“This process will create over 180 new-generation IT positions within the bank. Regrettably, this will also result in the loss of a number of existing traditional IT positions,” Linstrom said.

The bank said the restructuring was instigated by “emerging technologies and increased demands from customers”.

The unrelenting jobs bloodbath seems to be gathering steam. Power Utility Eskom has already announced plans to cut its workforce, the SABC has said it would have to let go of more than 1 000 workers for it to keep afloat. Telkom’s subsidiary BCX last week also joined the bandwagon and warned that it will retrench about 700 employees.

Ironically, as part of stemming the jobs bloodbath, all stakeholders at the Jobs Summit held last month had committed themselves to concrete steps to avoid retrenchments and support struggling companies.

Government’s entire IT system goes down

By Gaye Davis for EWN 

It has emerged that not only Home Affairs but IT systems across government were affected by Friday’s power outage.

The head of the State Information Technology Agency (Sita) has told Parliament that the power outage that caused Home Affairs’ systems to shutdown triggered a “catastrophic event” that affected all of government.

Sita CEO Dr Setumo Mohapi and the Department of Home Affairs have been called to Parliament to explain what went wrong.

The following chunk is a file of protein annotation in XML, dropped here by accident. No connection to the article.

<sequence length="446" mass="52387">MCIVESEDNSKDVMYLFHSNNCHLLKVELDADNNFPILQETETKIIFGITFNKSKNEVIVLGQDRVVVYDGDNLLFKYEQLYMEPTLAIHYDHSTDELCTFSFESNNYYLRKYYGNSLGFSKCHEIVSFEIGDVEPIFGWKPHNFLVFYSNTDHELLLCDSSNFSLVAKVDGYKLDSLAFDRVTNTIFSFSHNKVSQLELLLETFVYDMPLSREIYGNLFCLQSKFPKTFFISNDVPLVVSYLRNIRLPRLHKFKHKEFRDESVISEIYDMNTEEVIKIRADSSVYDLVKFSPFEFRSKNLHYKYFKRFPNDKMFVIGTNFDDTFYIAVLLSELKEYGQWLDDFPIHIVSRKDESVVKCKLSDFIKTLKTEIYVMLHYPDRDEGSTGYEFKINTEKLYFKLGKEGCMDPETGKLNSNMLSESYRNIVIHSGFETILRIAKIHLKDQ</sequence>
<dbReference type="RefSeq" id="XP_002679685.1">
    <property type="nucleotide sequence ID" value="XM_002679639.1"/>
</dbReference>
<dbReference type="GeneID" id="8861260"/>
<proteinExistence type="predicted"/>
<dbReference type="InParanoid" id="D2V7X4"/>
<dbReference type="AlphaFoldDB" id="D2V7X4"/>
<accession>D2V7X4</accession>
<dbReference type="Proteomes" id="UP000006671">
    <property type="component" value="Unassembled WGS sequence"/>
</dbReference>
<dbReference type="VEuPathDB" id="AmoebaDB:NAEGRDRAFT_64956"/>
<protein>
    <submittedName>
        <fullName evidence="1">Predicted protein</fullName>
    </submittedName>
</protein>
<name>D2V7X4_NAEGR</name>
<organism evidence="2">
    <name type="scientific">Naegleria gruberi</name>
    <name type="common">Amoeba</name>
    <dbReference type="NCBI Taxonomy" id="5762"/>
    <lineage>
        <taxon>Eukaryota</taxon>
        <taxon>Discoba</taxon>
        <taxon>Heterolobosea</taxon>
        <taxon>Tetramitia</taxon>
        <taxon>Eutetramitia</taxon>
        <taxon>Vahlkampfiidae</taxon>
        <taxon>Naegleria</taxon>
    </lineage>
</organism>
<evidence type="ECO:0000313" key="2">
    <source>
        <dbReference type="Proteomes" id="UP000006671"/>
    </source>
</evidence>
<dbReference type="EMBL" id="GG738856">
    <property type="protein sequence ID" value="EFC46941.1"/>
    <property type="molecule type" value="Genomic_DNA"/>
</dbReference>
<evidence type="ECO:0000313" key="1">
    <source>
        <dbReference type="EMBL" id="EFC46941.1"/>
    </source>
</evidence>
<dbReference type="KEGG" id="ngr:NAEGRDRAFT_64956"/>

Mohapi has painted a worrying picture of system and communication failures.

Sita’s generator kicked in when power from Tshwane municipality failed at 2am but its fuel pump burned out for reasons that are as yet unclear.

An overloaded UPS battery system then went into distress and systems had to be shut down at Home Affairs as well as government’s entire IT plant.

Mohapi on Tuesday explained: “It was a catastrophic event that affected not just Home Affairs but the entire IT system of government.”

Mohapi’s apologised for what happened, including a second power outage that took place on Monday, when Home Affairs systems were again down for around 90 minutes.

Mohapi says he wasn’t informed until hours after the power outage. Home Affairs’ acting Director-General Thulani Mavuso says they also had no early warning, leading to their systems crashing rather than being properly shut down.

Which IT job pays best in South Africa?

Source: CareerJunction

Jobs portal CareerJunction has published it latest salary review for 2018, showing among others what the average IT employee earns per month.

CareerJunction used actual salary offerings on their jobs portal Web site (16 000+ jobs monthly) for the latest measurable period (December 2017 to May 2018).

Skill levels covered in the report include both intermediate and senior.

IT management jobs saw the biggest jump in salary, moving from R59 490 per month to R66 010 (11%). Systems analysts were the worse hit by decreases, losing 17.1% in value over the year (from R42 420 to R35 170).


Image credit: Business Tech

Regional salary differences

The Western Cape and Gauteng remain favourable locations to work for IT professionals. Salaries in these regions are very close to the national average while salaries in KwaZulu-Natal are not nearly as competitive.

The salary ranges above are based on monthly “cost to company” remuneration and only serve as an indication of the average salary offerings for each occupation.

Police take IT supplier to court

By Angelique Serrao for News24

The battle between the police and a supplier that switched off access to critical IT systems last week has hit the courts.